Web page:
Tuesday, January 10, 2012

Italy Caves on Restitution, Defaults After U.S. Seizes Painting in Florida

"Christ Bearing the Cross Dragged by a Rascal" by Girolamo de' Romano ("Romanino")

A federal court in Florida last week cleared the way for the heirs of a Jewish art collector to take possession of a painting that, according to the U.S. government’s complaint, had been illegally seized and auctioned by French Vichy authorities in concert with Nazi occupiers in 1941.

The painting, “Christ Bearing the Cross Dragged by a Rascal” by 16th-century artist Girolamo de’ Romano, was in the United States as part of a 50-painting loan from Milan’s Pinacoteca di Brera to the Mary Brogan Museum of Art and Science in Tallahassee, Florida. 

Painting Seized at 11th Hour

On November 4, 2011, a mere two days before the painting was scheduled to return to Milan, the U.S. Attorney’s Office began the federal court action.  That same day, the painting was seized by U.S. Customs and Homeland Security officials amid a blast of media coverage.

Neither the Brera nor the Italian government, which owns the Brera, answered the U.S. government’s complaint, and on January 3 the court entered a default judgment against them.

According to papers filed with the court, the art collector, Federico Gentili di Giuseppe, had amassed a collection of more than 70 works, some of which his heirs have been attempting to recover.  In 1999, a French court ordered the Louvre to return five paintings, and the Boston Museum of Fine Arts, the Art Institute of Chicago, and the Princeton University Art Museum have settled with the heirs, the papers say.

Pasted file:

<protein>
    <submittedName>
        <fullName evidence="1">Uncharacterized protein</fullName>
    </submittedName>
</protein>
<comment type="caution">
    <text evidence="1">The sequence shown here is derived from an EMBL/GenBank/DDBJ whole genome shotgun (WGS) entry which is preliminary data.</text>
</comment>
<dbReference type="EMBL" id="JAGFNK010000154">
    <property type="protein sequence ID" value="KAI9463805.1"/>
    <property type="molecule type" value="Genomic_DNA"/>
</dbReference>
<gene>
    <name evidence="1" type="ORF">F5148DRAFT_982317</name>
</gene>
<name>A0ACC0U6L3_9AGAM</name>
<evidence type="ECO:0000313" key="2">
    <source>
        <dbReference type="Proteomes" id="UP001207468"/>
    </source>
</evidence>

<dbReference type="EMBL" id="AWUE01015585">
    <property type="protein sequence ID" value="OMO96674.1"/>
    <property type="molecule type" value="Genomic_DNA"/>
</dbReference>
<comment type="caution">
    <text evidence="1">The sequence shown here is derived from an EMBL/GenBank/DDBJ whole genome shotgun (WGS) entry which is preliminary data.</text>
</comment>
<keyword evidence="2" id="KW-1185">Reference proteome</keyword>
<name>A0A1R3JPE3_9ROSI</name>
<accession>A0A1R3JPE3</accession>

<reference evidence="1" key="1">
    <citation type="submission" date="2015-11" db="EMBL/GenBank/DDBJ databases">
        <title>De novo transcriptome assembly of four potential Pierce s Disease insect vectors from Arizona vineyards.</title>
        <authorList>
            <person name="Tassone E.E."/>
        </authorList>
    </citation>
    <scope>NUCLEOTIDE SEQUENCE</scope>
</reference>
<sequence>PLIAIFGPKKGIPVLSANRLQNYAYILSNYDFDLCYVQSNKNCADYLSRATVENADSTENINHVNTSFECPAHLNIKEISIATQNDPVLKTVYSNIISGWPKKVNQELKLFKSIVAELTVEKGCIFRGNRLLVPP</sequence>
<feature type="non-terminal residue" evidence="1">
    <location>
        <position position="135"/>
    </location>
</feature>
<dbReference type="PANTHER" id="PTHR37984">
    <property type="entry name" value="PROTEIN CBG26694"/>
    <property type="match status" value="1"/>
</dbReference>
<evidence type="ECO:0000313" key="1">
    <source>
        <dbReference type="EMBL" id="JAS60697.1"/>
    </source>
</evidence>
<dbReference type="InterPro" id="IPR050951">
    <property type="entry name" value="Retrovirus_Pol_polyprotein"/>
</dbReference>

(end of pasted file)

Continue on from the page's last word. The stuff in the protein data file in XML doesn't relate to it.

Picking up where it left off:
Schiele's "Portrait of Wally"

The last high-profile painting that was seized by the government off the walls of a museum – first by New York State and then by the Feds -- was Egon Schiele’s “Portrait of Wally,” which was on loan to MoMA from the Leopold Museum in Vienna.  It took 10 years to settle that case.

Seizure was permissible in both instances because MoMA and the Brogan failed to get U.S. State Department certification granting these works immunity from seizure.

The Italian government and the heirs of Gentili di Giuseppe had been in negotiations for some time before the show that included “Christ Bearing the Cross” was due to close, and in July the U.S. Attorney requested the Brogan to keep the painting beyond the show’s end date, until the ownership dispute was resolved.

Reporting on the dispute in October, the New York Times stated that Chucha Barber, the Brogan’s chief executive, hoped that the publicity might bring the museum much needed donors.

No such luck.  The museum will shutter its doors indefinitely on January 15 while it figures out how to become financially viable, according to the Tallahassee Democrat. 

Princeton settled the heirs' claim to Pintoricchio's St. Bartholomew
Images: Top, Wikipedia; bottom, Princeton University Art Museum website

Text Copyright 2012 Laura Gilbert